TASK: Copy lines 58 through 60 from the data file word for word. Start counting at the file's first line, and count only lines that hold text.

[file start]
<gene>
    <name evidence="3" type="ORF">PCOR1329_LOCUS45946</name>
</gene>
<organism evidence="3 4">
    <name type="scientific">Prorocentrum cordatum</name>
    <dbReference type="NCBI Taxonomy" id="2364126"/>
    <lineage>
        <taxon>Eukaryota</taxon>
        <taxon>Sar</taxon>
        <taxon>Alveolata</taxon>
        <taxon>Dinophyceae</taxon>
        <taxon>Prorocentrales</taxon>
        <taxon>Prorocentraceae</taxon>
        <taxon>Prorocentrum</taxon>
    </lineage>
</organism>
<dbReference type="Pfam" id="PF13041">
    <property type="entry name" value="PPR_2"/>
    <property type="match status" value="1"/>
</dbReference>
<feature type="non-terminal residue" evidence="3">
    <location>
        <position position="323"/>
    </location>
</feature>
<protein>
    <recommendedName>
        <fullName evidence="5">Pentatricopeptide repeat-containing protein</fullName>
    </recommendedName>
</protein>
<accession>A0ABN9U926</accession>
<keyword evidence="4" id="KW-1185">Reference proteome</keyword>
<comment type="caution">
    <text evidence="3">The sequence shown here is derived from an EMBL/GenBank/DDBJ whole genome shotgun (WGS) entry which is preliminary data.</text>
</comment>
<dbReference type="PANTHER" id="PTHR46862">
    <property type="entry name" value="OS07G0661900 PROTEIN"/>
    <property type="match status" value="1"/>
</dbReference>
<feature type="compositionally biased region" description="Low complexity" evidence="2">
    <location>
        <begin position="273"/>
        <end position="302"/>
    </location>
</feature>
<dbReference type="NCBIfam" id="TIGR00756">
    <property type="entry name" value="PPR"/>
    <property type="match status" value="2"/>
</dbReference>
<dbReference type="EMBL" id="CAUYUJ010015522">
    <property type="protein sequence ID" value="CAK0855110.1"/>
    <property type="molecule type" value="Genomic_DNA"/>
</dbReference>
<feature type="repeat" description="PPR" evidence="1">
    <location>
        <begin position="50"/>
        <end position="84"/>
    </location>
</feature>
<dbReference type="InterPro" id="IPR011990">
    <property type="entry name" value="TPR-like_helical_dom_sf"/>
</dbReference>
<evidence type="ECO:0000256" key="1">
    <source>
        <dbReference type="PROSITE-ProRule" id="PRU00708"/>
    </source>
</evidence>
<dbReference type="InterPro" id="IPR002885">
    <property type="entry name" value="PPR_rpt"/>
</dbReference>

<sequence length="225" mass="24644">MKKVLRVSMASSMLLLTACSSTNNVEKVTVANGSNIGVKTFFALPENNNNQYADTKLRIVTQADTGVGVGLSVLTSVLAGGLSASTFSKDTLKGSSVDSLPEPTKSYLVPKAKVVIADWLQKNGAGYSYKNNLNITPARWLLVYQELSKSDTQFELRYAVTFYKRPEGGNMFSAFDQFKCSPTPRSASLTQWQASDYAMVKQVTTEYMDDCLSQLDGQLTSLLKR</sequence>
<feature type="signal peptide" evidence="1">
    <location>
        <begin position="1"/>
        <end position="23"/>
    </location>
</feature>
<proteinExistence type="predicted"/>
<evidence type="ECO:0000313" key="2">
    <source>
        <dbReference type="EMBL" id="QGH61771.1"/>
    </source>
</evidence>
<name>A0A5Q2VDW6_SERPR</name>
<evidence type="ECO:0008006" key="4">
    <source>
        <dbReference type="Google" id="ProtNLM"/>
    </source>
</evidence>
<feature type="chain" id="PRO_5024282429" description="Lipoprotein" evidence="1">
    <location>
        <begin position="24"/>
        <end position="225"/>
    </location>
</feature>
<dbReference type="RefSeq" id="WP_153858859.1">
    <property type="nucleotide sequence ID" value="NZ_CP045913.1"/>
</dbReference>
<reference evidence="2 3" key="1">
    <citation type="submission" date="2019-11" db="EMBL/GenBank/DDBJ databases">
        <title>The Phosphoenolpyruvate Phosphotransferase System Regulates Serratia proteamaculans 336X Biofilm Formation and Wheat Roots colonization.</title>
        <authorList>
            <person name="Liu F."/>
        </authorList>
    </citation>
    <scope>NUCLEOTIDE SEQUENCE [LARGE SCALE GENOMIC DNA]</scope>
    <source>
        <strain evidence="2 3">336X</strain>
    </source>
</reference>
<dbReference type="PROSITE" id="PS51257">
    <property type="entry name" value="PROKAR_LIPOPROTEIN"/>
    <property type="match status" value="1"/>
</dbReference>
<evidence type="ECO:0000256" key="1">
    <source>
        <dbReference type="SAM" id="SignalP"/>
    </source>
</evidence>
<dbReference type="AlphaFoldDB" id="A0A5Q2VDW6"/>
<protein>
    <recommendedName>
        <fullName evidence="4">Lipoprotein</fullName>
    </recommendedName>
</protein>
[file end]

    </location>
</feature>
<dbReference type="InterPro" id="IPR011990">